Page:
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A home equity line of credit (HELOC) can be a useful financial tool if you have sufficient equity in your home and need a stream of cash. Once you open a HELOC, you’ll have access to a line of credit, similar to a credit card. You might want to pay off whatever you borrow through the HELOC early — but be aware, your lender might charge a prepayment penalty to do so.
How HELOCs work
A HELOC allows you to tap your home’s equity to borrow funds as needed for expenses like ongoing home improvements or tuition. You can typically access the line of credit over a 10-year draw period, during which you’ll make interest-only payments. After the draw time, you’ll need to repay what you borrowed, along with any outstanding interest, usually over 10 years or 20 years.
HELOCs almost always have variable interest rates, so your payments will change as rates fluctuate. Unlike a credit card, your home is the collateral for a HELOC, so you risk foreclosure if you fall behind on payments.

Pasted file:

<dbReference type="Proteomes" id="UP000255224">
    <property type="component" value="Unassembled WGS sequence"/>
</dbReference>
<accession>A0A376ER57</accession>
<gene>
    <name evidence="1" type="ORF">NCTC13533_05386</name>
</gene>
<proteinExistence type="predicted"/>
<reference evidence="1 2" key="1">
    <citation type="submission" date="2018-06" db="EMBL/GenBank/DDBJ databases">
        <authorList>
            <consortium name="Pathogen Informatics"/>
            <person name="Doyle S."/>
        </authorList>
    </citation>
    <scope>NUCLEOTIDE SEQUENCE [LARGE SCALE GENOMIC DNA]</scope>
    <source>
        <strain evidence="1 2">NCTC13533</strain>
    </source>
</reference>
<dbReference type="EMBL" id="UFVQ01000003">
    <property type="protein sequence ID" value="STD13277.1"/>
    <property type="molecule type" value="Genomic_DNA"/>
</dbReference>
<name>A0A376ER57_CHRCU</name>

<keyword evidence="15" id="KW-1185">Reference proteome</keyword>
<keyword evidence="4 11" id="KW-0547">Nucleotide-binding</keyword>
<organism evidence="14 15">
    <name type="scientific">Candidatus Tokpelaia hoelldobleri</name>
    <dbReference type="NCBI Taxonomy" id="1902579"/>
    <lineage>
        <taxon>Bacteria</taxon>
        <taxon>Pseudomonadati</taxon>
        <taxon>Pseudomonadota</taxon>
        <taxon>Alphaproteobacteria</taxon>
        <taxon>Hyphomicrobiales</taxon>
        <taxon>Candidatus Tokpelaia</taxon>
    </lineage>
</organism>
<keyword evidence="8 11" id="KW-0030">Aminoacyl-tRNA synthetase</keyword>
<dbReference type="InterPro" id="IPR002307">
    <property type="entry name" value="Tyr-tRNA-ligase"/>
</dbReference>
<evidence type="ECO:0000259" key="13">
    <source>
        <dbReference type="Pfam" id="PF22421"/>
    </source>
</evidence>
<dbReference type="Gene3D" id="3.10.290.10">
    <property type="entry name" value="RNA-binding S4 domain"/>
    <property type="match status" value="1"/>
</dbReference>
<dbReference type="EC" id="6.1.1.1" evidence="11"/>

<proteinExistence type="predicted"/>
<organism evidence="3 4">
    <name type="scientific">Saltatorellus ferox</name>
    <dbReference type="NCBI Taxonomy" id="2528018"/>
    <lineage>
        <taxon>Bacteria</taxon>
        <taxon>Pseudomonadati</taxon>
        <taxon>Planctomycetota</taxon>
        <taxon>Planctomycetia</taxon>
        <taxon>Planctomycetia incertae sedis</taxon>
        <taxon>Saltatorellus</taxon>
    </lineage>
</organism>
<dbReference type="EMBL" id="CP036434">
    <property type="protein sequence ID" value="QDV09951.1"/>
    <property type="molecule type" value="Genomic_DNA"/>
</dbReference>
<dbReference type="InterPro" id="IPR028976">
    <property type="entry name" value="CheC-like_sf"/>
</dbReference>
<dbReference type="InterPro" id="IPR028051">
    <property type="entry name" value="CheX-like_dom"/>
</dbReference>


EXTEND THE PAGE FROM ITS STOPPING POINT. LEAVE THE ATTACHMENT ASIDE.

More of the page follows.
Is there a prepayment penalty on a HELOC?
Although you’ll have a specific time frame to repay your HELOC, you might choose to pay it off sooner. While some HELOC lenders don’t charge a fee for prepayment, others do. This might also be referred to as an early closure or termination fee. If you repay and close the line of credit within a certain time after opening it, you’ll be charged this fee.
Before you commit to a HELOC, be sure you understand the fine print. Some lenders entice borrowers with a “no closing cost” HELOC, but these often come with the stipulation that the lender can recapture closing costs through an early closure fee.
How much is a HELOC prepayment penalty?
The cost of a HELOC prepayment penalty varies by lender, but is typically no more than a few hundred dollars. It might equal a percentage of the balance up to a certain amount.
Why do lenders charge HELOC prepayment penalties?
Lenders set prepayment penalties to protect their profits. Lenders make money by charging interest on the products they offer; your lender won’t be able to do that if you close your HELOC early.
How to avoid a HELOC prepayment penalty
If you’re concerned about a prepayment penalty, know there are several lenders that don’t charge one. Banks often levy this fee, so it might make sense to go with a non-bank lender, provided you can still get an attractive rate.
Carefully read and make sure you understand the terms of your HELOC. If your line of credit does in fact have a prepayment penalty, you might choose to absorb that cost at payoff, or wait until the penalty period has passed before prepaying.